It is important to understand that the iAwards is an annual process that takes place across all States of Australia before culminating in a national gala presentation event.  A key feature of the program is that members can participate in a number of ways depending on their interests and expertise.  While the major area of participation is in the submission of a project for award consideration, members can also nominate to judge various award categories.   In doing this we are both encouraging the development of ICT led innovation and, importantly, by drawing on the expertise of the industry to peer review applications, driving high quality and commercially competitive new ideas.

While I have to say there were many highlights this year, I will limit myself to a couple of things that I found particularly exciting.  Firstly, I never cease to be amazed at the number and diversity of applications submitted by companies, organisations, individual entrepreneurs, research institutions and even students. In 2013, for example, some 180 applications were submitted with initiatives covering multiple industry domains and disciplines (financial services, industrial services, the resources sector, consumer services, education, health, government, sustainability, community – to name a few) covering new products and service development, research and development,  innovation and entrepreneurial achievements. The breadth and depth of innovation in our industry simply astounds me.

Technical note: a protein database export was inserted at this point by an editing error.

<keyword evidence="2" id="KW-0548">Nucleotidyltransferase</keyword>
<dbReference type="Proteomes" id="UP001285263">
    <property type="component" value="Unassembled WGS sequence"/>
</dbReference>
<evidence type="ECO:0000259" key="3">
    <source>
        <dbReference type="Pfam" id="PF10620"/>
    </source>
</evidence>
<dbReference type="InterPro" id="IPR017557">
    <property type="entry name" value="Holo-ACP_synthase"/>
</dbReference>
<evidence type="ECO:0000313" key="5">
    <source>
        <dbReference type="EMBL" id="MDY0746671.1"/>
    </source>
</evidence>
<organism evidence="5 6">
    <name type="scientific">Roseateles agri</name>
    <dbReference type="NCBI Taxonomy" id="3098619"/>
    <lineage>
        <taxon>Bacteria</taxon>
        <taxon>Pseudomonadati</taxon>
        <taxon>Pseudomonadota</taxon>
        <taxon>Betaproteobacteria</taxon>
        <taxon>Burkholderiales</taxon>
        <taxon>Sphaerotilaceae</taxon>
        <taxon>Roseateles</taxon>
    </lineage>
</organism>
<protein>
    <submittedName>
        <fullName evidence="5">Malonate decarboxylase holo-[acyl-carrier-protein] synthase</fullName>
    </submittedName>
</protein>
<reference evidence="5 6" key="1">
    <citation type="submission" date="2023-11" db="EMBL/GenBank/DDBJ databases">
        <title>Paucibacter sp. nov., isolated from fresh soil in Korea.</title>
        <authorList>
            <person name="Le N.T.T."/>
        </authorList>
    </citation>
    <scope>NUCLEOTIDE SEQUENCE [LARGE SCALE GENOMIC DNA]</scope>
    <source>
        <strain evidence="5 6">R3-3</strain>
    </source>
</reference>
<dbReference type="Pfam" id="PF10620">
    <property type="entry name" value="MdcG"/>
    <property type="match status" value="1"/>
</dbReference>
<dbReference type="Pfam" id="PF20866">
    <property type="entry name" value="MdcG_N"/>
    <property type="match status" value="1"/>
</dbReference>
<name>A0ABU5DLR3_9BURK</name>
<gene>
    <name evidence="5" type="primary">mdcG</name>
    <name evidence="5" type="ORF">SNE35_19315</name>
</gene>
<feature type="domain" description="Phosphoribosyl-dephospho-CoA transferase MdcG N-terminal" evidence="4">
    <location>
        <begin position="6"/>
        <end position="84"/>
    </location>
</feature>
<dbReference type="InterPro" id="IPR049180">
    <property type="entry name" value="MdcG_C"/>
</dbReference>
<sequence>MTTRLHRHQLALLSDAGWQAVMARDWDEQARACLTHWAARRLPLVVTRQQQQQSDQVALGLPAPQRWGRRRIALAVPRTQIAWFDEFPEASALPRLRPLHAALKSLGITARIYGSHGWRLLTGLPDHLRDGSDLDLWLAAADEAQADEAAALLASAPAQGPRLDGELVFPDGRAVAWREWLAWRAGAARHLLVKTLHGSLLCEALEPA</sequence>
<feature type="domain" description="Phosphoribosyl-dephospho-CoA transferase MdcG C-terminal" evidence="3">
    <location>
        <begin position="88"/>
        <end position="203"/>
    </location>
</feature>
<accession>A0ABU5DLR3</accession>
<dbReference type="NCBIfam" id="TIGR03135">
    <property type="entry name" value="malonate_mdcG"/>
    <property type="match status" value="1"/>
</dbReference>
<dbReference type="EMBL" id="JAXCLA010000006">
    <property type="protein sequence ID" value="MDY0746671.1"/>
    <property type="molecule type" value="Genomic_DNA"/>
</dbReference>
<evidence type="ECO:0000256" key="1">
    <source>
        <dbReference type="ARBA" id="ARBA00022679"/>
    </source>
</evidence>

Perhaps though, the one stand out was Yvette Adams winner of  ICT Woman of the Year Award, who started down her entrepreneurial path at the age of 17 and has since started from scratch 5 businesses, two of which she has subsequently sold.  She was hardly 30 years of age!

Q4. What is your vision for Australia in terms of its position globally in ICT

These days ICT is a game-changer. In my view, Australia needs to be at the front of the pack both in terms of how we all use and apply ICT and most importantly, as a thought leader in leveraging and applying   smart ICT to improve national productivity, grow our economy and ensure we remain competitive in an increasingly sophisticated global economy.